Hazut, the Hebrew version of Forum, includes three pieces that have not been translated into English: Mordecai M. Kaplan’s “The Responsibilities of Zionism to the Diaspora,” Simon Rawidowicz’s “Between Israel and Israel,” and a rejoinder to Professor Rawidowicz by Dr. Rotenstreich. Professor Kaplan’s article, which also appears in Penei ha-tziyyonut lean, is not one of his more impressive writings. “Only a world assembly,” he says, “which represents all sections of the people and all shades of Jewish faith and worship, and which meets in Jerusalem for long and exhaustive deliberation, will be in a position to provide world Jewry with the desired collective status, to define its content and to merit universal Jewish recognition. The proposed assembly must close with the signing of a document by which all the Jews of the world obligate themselves to nurture their feeling of unity by mutual aid in time of need and cooperation for Judaism and a Jewish religious culture.”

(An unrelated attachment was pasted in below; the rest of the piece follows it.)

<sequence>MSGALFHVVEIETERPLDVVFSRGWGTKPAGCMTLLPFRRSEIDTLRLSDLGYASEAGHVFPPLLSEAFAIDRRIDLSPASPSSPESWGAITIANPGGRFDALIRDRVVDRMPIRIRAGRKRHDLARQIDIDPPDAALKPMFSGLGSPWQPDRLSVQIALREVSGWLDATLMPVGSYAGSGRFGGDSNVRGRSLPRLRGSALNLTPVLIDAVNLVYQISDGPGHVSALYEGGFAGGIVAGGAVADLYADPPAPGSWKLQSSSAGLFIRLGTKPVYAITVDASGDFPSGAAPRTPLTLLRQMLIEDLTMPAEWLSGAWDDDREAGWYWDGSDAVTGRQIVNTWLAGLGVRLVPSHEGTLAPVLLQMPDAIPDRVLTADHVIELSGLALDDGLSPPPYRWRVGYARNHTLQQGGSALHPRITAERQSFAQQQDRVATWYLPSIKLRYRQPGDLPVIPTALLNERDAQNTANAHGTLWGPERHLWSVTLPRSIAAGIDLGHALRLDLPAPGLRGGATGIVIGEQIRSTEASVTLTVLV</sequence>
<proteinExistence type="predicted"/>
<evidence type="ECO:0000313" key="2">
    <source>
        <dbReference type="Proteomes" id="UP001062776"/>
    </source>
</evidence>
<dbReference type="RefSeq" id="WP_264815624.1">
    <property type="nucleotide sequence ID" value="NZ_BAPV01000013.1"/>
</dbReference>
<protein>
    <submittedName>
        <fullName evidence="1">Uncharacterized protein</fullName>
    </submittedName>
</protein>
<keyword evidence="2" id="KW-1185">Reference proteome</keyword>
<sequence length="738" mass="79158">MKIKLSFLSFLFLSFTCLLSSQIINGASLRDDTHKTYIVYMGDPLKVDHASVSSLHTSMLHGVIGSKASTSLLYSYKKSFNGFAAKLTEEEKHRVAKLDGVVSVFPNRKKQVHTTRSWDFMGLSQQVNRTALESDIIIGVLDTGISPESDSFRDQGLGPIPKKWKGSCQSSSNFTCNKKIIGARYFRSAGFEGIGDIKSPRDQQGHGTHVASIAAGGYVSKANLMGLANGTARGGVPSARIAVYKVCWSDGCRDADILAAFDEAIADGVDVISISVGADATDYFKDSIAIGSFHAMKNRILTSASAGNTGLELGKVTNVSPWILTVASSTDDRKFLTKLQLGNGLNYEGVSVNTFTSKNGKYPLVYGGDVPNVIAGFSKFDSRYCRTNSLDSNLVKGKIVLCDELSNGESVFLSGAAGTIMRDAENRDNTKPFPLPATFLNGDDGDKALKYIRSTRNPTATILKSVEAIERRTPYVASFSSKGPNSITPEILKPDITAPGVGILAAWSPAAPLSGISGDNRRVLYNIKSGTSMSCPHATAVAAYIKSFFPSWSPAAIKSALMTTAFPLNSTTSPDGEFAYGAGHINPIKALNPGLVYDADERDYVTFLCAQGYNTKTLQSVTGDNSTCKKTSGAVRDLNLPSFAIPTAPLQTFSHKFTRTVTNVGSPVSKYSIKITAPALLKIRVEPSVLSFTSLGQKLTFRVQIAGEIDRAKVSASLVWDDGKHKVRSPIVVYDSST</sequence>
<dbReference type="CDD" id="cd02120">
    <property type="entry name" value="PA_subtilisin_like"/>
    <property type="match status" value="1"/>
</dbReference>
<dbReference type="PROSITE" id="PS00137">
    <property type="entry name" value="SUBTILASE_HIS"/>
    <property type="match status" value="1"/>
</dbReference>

Professor Rawidowicz, who now teaches at Brandeis, is a disciple of Ahad Ha’am, and therefore dissatisfied with the Zionism of the majority. He warns that a fascination with the state may lead, and indeed already has led, to the explicit or implicit belief that Israeli Jews are apart from and superior to other Jews, and he fears that this in turn may lead to a breach in the unity of the Jewish people—a unity he apprehends not only in metaphysical but actually in mystical terms. Of that possibility he has a truly religious horror.
The unity our ancestors loved, which they would defend with their bodies at the stake, was the unity of God. Is it our fault or is it the spite of the times into which we were born that so many of the best of us can give their devotion only to a more profane love?
Displaced religious emotion may be at the root of the unease of Zionism in its hour of victory. To a movement that seemed powerless to win even a few worldly successes people attached hopes both practical and eschatological. The practical things have been won, but where is the Messiah?